Tuesday, May 10, 2011
On the 10th May, I was invited by Gayglers, the LGBT group in Google Singapore, for their first afternoon sharing session with their employees.
I was expecting a small room where a few LGBT employees and I spend the one hour chit-chatting. Instead, a sizeable number showed up, with a good number of straight and gay employees - it was the most diverse and international crowd I'd shared with. It makes sense too for Google - events like these allows employees to learn about local culture and thinking, giving them a broader perspective and hence greater ways of reaching out to different demographics.
As for myself, I was asking, "why do I keep sharing? I should be drawing my next comic book!" There is no answer to that. Deep inside, I know sharing is good for myself and others, as long as I share responsibly. My view is, we're all fleas on a very big elephant. Those of us living in the elephant's ears will have a vastly different view than those living on its arse. Our own truths are not the Whole Truth, and any "I'm right you're wrong" argument is at best futile. Sharing helps us see a slightly bigger picture. As our differences open our eyes, our commonality draws us closer.
Google Singapore is very supportive of their employees. Gayglers is just one of those interest groups set up by employees themselves. When introducing me, the management (who sat through my entire talk) quoted a line I wrote in my coming-out blog, "I won't be a Bonsai tree."
I shared a little about the lessons I learnt as an openly-gay person: My life has extended beyond the closet, and I'd reached out to friends from all walks of life, seen more schools and students than I'd ever did in my 8 years as a teacher. My comic books have promoted fun and imagination in the learning of Science. Just the other day, a student stood up and said, "a Muslim cannot be a scientist!" (A little heartbreaking when a child cannot dream freely even in a country like Singapore.) And I was able to show her the possibility that anyone can - and I could back it up because one of my books have already featured a Muslim scientist (can we fight global problems with just half of the world's scientists?). A week before the talk, another print of my Sir Fong comics sold out.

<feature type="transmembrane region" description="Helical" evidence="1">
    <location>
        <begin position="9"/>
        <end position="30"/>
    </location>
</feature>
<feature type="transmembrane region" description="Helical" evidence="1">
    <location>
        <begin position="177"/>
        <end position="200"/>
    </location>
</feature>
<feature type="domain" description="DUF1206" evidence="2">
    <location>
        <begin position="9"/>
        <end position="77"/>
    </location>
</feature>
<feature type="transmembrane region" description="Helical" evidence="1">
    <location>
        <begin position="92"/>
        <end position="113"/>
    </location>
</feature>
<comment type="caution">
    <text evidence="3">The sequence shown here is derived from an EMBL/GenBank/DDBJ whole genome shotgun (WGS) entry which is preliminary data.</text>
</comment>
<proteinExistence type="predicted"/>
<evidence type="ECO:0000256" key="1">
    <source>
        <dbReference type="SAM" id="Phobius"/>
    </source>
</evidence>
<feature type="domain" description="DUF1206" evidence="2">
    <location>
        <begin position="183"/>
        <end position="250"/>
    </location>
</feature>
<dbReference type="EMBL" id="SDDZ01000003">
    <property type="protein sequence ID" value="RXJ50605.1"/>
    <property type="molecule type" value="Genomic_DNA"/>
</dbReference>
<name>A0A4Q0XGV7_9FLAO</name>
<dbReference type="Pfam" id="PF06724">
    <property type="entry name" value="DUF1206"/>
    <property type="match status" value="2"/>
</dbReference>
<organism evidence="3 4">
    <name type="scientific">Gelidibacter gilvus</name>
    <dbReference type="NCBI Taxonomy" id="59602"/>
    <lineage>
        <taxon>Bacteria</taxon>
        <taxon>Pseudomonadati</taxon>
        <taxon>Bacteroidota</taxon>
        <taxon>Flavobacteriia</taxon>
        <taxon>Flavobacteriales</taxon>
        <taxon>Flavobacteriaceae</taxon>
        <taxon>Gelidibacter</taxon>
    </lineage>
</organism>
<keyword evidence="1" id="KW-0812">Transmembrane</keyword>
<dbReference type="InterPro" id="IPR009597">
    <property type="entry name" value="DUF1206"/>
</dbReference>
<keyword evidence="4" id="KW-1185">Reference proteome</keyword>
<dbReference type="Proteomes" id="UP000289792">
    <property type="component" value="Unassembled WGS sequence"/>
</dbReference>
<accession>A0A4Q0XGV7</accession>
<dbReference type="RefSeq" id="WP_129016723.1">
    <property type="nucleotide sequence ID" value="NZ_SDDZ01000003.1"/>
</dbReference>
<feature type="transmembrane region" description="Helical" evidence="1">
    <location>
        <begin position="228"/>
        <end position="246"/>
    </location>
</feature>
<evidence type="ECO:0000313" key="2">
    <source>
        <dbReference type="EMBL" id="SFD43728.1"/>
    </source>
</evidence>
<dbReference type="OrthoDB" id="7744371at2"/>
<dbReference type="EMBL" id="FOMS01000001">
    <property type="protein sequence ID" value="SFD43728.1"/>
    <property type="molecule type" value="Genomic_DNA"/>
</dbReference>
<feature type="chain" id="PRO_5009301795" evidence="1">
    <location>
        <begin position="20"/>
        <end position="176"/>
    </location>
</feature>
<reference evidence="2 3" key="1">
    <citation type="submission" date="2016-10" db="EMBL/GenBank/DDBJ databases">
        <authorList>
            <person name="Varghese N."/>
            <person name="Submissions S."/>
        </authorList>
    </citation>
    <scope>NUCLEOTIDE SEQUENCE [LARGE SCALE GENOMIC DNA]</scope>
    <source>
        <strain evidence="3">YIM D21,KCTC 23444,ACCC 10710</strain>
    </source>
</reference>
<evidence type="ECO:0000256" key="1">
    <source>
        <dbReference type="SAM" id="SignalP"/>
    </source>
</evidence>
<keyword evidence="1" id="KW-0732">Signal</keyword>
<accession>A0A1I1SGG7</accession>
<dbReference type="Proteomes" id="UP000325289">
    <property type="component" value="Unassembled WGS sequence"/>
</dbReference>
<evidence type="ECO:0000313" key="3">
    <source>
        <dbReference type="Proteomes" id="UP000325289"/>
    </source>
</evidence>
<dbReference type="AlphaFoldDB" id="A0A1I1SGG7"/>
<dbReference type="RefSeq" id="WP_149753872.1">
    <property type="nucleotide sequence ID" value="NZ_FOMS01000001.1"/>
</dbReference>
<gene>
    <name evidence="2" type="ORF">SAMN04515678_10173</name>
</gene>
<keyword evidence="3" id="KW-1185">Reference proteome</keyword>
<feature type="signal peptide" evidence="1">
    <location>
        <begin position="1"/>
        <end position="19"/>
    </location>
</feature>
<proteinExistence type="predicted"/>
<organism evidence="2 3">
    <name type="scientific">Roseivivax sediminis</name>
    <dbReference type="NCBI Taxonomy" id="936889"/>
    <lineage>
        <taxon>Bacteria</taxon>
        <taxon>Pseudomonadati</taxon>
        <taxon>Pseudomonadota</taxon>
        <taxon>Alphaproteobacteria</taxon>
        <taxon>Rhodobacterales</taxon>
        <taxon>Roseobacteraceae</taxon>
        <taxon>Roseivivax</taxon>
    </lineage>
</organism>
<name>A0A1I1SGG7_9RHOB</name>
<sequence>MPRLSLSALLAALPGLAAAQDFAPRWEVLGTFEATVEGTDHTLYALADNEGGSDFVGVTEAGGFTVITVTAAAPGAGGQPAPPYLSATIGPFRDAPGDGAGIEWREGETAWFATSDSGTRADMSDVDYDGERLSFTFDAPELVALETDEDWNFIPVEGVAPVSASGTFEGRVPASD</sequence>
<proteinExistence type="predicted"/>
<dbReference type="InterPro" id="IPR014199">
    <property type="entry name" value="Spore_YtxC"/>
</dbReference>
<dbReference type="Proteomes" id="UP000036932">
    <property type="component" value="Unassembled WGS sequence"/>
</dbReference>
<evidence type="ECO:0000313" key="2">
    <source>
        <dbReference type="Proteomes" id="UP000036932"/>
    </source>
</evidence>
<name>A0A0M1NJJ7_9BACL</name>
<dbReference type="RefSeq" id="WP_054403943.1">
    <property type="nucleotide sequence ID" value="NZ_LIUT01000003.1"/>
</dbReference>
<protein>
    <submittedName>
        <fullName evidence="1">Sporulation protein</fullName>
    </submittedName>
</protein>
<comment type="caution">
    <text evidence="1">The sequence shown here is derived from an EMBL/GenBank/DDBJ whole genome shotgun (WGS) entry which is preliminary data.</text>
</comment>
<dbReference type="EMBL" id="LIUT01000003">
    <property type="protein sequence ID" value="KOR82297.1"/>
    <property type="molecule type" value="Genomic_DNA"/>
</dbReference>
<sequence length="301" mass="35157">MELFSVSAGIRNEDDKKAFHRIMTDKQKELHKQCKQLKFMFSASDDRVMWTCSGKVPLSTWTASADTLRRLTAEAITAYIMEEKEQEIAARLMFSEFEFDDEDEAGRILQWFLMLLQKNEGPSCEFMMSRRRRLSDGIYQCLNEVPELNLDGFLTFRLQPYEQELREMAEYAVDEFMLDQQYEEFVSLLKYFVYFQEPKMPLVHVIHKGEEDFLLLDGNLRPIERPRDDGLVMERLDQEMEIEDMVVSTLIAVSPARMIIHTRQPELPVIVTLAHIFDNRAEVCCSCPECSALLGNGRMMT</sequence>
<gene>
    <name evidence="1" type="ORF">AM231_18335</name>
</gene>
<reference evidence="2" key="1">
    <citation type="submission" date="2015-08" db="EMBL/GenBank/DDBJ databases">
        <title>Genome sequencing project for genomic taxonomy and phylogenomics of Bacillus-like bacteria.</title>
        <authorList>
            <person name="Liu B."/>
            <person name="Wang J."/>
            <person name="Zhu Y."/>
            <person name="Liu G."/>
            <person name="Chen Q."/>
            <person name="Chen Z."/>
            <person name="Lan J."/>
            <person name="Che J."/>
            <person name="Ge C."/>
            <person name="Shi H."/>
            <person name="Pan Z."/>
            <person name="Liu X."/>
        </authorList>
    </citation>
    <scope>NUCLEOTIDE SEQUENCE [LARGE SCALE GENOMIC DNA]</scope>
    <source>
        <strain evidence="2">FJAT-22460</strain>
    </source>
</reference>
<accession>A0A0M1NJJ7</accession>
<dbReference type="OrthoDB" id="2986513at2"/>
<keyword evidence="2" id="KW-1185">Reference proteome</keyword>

I gave up a closet, and gained the forest.
In other words, this little Bonsai tree is starting to grow its own branches. No longer constantly under the gardener's knife, I am reaching for the sky as nature intended me to. I don't know why I keep sharing, but that's the beauty of being out of the closet - I am learning day-by-day to trust my heart.
Posted by otto fong at 8:12 PM